Wednesday, September 7, 2016

September 7, 1966

This day fifty years ago was a big day in my family... the day we moved into our brand new house in Bowie, Maryland.  It was built by Levitt and Sons, famous for post-WWII affordable, mass produced housing, as part of their Belair at Bowie community.  Named for the thoroughbred racing stable which formerly occupied the land fast being filled by houses, Belair was a remarkable place to grow up, at a remarkable time.  Many who shared this experience "gather" in Facebook groups to share memories and talk about why the place was so special to them.  I won't go into all of that here and now, as I want to focus on this day in my family's lives, and some of the things that make it memorable to us.

We'd left Syosset, NY, where my parents first moved in 1953.  A typical Long Island suburb, my memories of that town are few, as we left shortly after I turned five.  Our departure was brought about by a series of disputes between labor and management in the newspaper industry in NYC, a combination of strikes and lockouts.  My father was a printer, more accurately a Linotype operator, and a member of the International Typographical Union, but after long stretches of trying to support a family of five on "strike pay" something had to change.  Through family connections my dad landed a job with the Government Printing Office in Washington, DC, and thus our departure from Syosset was set in motion.

Now, it wasn't as simple as just packing up our stuff and moving it all to the new house in Bowie.  You see, our NY house sold in June of 1966, and the Bowie house wasn't due to be completed until early September. We certainly weren't unique in finding ourselves between dwellings, but as a family of five kids and two adults of modest means, what to do in the interim was a point of some concern to my parents.  I doubt I'll ever know all the discussions that took place, but after considering all the options, including a temporary apartment, or staying with family, my mother proposed the rather creative solution that they ultimately chose.

So late June of 1966 found us all landing at Dogwood Park, a campground on the fringes of Annapolis, the state capital of Maryland.  My parents had bought a Nimrod Riviera pop up camper trailer... the kind that looks like a big tent on wheels.  With the addition of a "add a room" tent that zipped onto the side of the trailer, we had a reasonable facsimile of a home for the next 70 odd days.  Yes, you read that right... we camped for over 70 days.  It's a testament to my mom's patience and sense of humor that she managed the five of us that long summer, with my dad away at work five days a week.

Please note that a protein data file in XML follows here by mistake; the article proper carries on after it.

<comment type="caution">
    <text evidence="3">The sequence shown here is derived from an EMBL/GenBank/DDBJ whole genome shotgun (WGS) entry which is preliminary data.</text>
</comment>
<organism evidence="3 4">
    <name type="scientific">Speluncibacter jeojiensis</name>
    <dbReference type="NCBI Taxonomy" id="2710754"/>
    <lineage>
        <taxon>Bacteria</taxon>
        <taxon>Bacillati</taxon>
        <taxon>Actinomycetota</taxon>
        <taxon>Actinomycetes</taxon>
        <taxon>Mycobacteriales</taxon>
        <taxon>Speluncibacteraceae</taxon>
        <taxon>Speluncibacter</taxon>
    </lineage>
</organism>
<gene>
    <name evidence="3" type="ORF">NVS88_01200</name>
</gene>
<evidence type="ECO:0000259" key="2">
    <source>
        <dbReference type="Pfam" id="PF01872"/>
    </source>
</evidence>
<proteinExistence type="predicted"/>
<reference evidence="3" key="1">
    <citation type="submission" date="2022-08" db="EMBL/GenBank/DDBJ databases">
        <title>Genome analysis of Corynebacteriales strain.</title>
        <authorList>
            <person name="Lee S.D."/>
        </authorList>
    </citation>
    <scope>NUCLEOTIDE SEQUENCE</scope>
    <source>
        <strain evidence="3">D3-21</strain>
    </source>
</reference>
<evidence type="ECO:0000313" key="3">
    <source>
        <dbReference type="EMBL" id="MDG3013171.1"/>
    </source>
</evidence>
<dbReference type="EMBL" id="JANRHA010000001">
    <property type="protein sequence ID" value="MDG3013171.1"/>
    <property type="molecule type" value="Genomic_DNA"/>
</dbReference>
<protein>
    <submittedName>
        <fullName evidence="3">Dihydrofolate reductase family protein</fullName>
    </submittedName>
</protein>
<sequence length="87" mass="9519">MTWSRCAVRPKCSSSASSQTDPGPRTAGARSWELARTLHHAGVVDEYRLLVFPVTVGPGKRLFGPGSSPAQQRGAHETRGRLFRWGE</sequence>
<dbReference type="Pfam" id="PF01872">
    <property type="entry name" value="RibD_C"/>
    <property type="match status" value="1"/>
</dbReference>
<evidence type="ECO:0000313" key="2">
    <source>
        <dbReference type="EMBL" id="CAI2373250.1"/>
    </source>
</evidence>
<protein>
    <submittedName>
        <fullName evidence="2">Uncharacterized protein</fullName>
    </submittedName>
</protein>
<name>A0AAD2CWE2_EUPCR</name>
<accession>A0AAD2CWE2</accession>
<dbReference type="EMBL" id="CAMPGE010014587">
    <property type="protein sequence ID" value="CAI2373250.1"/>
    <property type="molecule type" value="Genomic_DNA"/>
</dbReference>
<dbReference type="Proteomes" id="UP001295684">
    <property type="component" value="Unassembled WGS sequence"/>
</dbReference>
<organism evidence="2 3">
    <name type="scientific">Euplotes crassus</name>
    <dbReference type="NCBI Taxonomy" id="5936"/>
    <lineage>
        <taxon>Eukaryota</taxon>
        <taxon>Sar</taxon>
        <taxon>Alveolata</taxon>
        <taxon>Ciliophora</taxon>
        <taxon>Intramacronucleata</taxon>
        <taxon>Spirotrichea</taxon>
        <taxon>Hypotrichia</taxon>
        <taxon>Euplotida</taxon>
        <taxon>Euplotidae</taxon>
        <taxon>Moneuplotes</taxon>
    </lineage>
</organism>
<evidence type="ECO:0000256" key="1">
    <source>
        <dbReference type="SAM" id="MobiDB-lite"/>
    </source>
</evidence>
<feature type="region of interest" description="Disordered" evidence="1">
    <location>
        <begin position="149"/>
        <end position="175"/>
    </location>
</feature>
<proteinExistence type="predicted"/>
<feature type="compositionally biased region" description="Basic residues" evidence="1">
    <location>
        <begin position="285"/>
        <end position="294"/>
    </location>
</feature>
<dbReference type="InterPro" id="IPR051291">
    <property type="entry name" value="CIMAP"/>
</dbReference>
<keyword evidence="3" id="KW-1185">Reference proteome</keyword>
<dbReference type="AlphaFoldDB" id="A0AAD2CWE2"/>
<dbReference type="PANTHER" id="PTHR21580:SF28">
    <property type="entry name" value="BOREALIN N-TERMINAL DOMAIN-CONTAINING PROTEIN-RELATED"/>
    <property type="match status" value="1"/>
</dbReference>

I'll probably return to tell more about that summer at another point.  Tonight I want to focus on our final arrival in Bowie at our new house.  Even that seemingly straightforward process wasn't as simple or conventional as you might think.  For one thing, there's that little matter of school, which began for my older siblings on Tuesday, September 6th, right after Labor Day.  That meant that our mom had to drive the whole gang of us to Bowie that morning to drop the four older kids off at three different schools - high school for my brother, junior high for my two oldest sisters and elementary school for my youngest sister.  Me?  I was kindergarten age, but that didn't start up as soon as the rest of the schools did, so I had a reprieve.  That first day, mom had to make the rounds again later in the day, picking everyone up and driving back to the campground for the night.

The next day, the 7th, the big day began with the same routine of ferrying the older kids to school from the campground, with the plan that they would all ride school buses home that evening.  My sister Nancy somehow couldn't find her school bus, and when my older sister Janet realized Nancy wasn't on the bus, she got off and went looking for her.  The two of them ended up walking home that evening, a pretty good trek in a strange new town that was still very much a work in progress at that point.

That wasn't the only hitch in that day though...  Our new house was just over the top of one of the steeper hills in Bowie, and just as our old Ford Falcon wagon crested the hill towing the trailer, it gave its last gasp and died.  We ended up pushing and pulling the trailer into the yard with the help of some neighbors, and as near as I can recall, that old Ford never ran again. Given that we all remember my mom sometimes saying "Let's all say a Hail Mary" as she would turn the key to start that car, its demise wasn't really a huge surprise.

The other catch to our triumphant arrival at our wonderful new house was that aside from what we had in the camper, all of our belongings were still with the moving company, and wouldn't arrive for another day or two.  We slept that first night or two on air mattresses with sleeping bags yet again... but we had an actual roof and walls!  And air conditioning!  And hot and cold running water, right there in the house, along with a stove, oven, dishwasher, and electric lights you could just turn on with a switch.  I don't think any of us really cared much about our stuff being a day or two away at that point.